The Status of Women in the Life Sciences

Abstract

Women in the life sciences seem to attract less concern and attention than women in physics, IT or engineering. Perhaps because women in the life sciences at undergraduate and, more recently, postgraduate level have equalled or exceeded men for the past 30 or so years. The poor representation of women at professorial level in biology – still only 15% in the United Kingdom – shows an appalling waste of potential talent, often referred to as the ‘leaky pipeline’. Given the significant attention paid to the under‐representation of women across STEM (science, technology, engineering and maths) subjects globally by national academies, employers and governments over the past 15 years, it is disappointing to observe such poor progress.

More attention needs to be paid to the career planning and professional preparation of young women, so that more will be able to progress to senior positions and decision‐making roles. Educational institutions and employers need to evolve in the form of inclusive leadership, structural changes and good management policies and practices. Also, shifts from a purely male orientation of science and changes in cultural stances need to be implemented, including addressing unconscious bias by both women and men towards women and the recognition of the importance of diversity and inclusion.

Key Concepts

  • Women leave the life sciences at every step of the career ladder in greater proportions than men. This is termed the ‘leaky pipeline’.
  • Unconscious bias and discrimination against women, preventing their career advancement, results in fewer women in senior positions.
  • Much of scientific research is undertaken with little thought about whether there is a gender context; for example, omitting women from studies and trials.
  • There is a lack of career planning, personal development and preparation for leadership for women in the life sciences.
  • Creating a level playing field for women in life science requires the effective implementation of policies around recruitment, promotion and workplace cultures.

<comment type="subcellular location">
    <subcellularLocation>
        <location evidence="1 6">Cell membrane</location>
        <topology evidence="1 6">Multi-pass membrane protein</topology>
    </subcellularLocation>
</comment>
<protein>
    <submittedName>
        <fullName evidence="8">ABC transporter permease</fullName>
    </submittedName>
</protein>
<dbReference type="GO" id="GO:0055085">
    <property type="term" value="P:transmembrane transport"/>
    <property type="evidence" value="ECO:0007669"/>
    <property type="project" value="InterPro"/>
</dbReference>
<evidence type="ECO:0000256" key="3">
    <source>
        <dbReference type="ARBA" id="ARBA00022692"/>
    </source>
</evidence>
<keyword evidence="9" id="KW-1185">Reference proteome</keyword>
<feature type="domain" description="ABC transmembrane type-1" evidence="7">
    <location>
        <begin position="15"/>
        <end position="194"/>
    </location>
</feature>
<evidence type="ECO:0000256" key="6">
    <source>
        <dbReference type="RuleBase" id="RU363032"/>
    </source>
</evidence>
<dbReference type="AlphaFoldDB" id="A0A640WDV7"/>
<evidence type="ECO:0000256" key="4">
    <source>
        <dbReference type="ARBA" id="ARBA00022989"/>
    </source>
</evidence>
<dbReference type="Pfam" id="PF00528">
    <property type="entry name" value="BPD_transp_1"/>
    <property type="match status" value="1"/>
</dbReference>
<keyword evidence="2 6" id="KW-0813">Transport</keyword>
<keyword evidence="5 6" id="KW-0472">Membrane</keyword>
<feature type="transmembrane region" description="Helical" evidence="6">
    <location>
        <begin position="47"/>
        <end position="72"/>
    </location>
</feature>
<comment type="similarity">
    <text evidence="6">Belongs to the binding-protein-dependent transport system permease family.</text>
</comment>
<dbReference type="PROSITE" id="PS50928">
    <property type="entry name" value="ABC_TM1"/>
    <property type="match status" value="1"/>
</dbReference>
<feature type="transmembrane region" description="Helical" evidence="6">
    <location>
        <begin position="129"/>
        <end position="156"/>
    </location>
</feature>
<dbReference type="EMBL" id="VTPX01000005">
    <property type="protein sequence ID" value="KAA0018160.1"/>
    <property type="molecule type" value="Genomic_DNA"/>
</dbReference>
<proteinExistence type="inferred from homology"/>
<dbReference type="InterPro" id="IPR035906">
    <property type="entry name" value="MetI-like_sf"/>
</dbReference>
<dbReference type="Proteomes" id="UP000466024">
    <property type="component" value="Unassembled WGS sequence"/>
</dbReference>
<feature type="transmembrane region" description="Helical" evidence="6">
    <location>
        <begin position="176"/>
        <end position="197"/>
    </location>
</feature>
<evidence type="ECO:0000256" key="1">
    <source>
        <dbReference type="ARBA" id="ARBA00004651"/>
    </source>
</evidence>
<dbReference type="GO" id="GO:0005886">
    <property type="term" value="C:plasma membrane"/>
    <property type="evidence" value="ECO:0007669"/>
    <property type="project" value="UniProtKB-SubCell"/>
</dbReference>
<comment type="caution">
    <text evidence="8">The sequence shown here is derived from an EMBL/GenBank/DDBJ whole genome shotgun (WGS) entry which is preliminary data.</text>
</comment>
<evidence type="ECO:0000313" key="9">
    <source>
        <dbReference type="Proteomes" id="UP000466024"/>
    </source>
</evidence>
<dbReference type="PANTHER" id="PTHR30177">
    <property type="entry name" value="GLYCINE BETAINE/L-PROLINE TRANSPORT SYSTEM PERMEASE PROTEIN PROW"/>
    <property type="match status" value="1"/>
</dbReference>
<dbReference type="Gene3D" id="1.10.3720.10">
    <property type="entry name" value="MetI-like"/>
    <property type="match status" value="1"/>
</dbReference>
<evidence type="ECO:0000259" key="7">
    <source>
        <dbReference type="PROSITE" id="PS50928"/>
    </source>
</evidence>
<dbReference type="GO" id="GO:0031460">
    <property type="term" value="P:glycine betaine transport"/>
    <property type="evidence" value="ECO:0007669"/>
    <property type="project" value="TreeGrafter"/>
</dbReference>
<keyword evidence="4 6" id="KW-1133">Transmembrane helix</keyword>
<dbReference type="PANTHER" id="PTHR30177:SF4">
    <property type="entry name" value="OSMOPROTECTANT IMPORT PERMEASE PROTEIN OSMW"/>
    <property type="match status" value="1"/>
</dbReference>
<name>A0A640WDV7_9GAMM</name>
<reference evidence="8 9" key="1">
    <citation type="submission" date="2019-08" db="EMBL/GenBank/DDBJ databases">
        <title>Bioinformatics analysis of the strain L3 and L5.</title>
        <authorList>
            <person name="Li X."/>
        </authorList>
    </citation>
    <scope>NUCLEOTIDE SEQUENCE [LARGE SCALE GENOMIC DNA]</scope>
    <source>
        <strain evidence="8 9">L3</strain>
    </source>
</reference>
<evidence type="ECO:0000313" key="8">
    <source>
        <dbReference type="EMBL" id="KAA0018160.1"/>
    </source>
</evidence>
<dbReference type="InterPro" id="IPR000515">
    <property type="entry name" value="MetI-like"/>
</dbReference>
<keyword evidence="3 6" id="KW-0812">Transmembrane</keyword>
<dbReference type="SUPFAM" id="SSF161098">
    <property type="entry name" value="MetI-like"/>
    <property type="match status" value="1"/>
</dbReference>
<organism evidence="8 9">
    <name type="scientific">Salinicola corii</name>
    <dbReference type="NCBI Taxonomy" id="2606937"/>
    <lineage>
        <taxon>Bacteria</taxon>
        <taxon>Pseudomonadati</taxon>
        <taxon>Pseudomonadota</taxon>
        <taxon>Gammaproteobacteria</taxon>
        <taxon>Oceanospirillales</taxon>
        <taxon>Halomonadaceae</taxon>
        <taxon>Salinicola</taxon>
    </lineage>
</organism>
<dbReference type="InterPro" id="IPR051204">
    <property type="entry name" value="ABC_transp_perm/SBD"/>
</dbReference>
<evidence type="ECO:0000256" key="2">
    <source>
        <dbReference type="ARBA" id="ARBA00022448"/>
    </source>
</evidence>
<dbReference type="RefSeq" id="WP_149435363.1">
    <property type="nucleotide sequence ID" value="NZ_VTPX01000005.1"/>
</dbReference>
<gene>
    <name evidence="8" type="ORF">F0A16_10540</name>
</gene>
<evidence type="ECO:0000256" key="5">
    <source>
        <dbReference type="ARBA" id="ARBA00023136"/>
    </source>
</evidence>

Keywords: The Rising Tide; Athena Project; women; underrepresentation; participation of women in science; promotion of women; female scientists; women in science; women and leadership; life science careers

Figure 1. Women researchers as a percentage of the research population by region across the world. Source: UNESCO Institute of Statistics online November 2014.
Figure 2. Proportion of female researchers active in the business sector in 2009. Source: European Commission She Figures 2012 online 1 November 2014.
Figure 3. Proportions of men and women in various stages of a typical academic research career across EU‐27 2002–2010: Source: Eurostat women in science database. See also International Standard Classification of Education (ISCED). www.stats.oecd.org. Source: European Commission 2012.
Figure 4. (a) Professor Jackie Hunter, CEO, UK Biotechnology and Biological Research Council. With permission of BBSRC. Photographer: Max Alexander. (b) Dr Segenet Kelemu, Director General, International Center for Insect Physiology and Ecology (ICIPE), Kenya. With permission, © L'Oreal.
Figure 5. Illustration of countries (shown in green) with a formal approach to addressing the under‐representation of women on boards. Reproduced with permission © Catalyst Inc.
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Peters, Jan W, and Lane, Nancy J(Apr 2015) The Status of Women in the Life Sciences. In: eLS. John Wiley & Sons Ltd, Chichester. http://www.els.net [doi: 10.1002/9780470015902.a0003457.pub2]